ERIC Number: ED447964
Record Type: Non-Journal
Publication Date: 2000-Nov-2
Reference Count: N/A
National Study of Child Care for Low-Income Families. State and Community Substudy Interim Report.
Collins, Ann M.; Layzer, Jean I.; Kreader, J. Lee; Werner, Alan; Glantz, Fred B.
The National Study of Child Care for Low-Income Families, conducted for the Administration for Children and Families in the U.S. Department of Health and Human Services, is a 5-year research effort in 17 states and 25 communities that will provide information on the response of states and communities to the child care needs of low-income families, on the employment and child care choices made by these families, and on the factors that influence those choices. This report is the first in a series that will present study findings, and the first of three that will focus specifically on the issues at the state and community levels. The report's introductory chapter details the legislative context for the study, including the legislative and policy changes produced by welfare reform and the issues raised by those changes. This chapter also provides an overview of the study's objectives, activities and time-frame, and a framework for the report. The second chapter examines the changes and growth in child care expenditures in the study states in the first 3 years of welfare reform and the proportion of funds drawn from federal versus state sources, and from mandatory versus optional sources. Finally, the chapter describes the extent to which child care funds are used to address quality concerns or improve administrative efficiency, as opposed to direct expenditure on child care services. The third chapter focuses on how states are meeting the demand for child care subsidies. The chapter examines changes in the use of subsidies since the passage of welfare reform legislation, the ways in which TANF (Temporary Assistance for Needy Families) policies have influenced the use of subsidies and the strategies states have employed to address the subsidy needs of TANF and non-TANF families. The fourth chapter describes the administration of child care subsidies in states and communities. This chapter also examines the ways in which administrative procedures facilitate or make more difficult families' access to subsidies. The fifth chapter addresses questions about the types of care that states are purchasing with child care subsidies and the ways in which states may influence parents' choice of child care arrangement through regulatory policies and other requirements as well as payment rates and procedures. The sixth chapter addresses questions about how the supply of child care has responded to growth in the use of subsidies and what types of care seem to be in short supply. In addition, the chapter examines the strategies states use to distribute quality funds and the extent to which those funds are targeted to the improvement of care for low-income families versus more general improvement. The report's concluding chapter discusses some of the implications of the report's findings. Numerous tables are appended. (HTH)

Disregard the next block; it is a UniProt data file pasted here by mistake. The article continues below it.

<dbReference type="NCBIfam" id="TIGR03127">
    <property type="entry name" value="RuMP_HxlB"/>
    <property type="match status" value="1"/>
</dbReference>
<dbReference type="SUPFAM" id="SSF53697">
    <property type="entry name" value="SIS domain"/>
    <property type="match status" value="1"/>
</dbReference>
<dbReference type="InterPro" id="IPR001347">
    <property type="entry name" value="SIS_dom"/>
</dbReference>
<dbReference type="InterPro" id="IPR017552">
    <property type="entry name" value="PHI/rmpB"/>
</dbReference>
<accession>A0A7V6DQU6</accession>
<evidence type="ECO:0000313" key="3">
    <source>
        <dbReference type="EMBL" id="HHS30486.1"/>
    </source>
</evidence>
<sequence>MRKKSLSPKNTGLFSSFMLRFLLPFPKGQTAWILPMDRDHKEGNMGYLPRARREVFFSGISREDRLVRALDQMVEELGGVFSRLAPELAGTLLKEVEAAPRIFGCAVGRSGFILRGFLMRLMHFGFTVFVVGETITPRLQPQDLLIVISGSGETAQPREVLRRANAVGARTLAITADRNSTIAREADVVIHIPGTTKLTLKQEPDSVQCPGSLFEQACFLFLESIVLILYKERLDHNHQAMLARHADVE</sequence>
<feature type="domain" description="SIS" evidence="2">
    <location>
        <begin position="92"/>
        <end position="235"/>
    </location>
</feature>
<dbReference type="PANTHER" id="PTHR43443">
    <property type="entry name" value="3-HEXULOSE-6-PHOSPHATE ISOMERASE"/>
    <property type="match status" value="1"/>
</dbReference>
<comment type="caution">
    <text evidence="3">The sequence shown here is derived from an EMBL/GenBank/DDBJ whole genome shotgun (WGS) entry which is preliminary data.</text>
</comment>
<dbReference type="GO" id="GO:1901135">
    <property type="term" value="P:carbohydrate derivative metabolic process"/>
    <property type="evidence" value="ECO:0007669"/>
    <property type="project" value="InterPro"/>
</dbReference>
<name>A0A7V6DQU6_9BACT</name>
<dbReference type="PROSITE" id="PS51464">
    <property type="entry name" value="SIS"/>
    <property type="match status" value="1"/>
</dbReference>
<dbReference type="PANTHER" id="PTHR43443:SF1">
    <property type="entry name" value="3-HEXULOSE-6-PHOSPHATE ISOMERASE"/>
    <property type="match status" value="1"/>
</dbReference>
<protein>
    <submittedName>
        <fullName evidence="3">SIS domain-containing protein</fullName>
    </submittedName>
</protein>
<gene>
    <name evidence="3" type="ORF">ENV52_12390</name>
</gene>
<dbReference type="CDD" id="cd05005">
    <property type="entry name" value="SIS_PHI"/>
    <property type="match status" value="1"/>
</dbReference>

Publication Type: Numerical/Quantitative Data; Reports - Research
Education Level: N/A
Sponsor: Administration for Children, Youth, and Families (DHHS), Washington, DC.
Authoring Institution: Abt Associates, Inc., Bethesda, MD.
Identifiers - Laws, Policies, & Programs: Temporary Assistance for Needy Families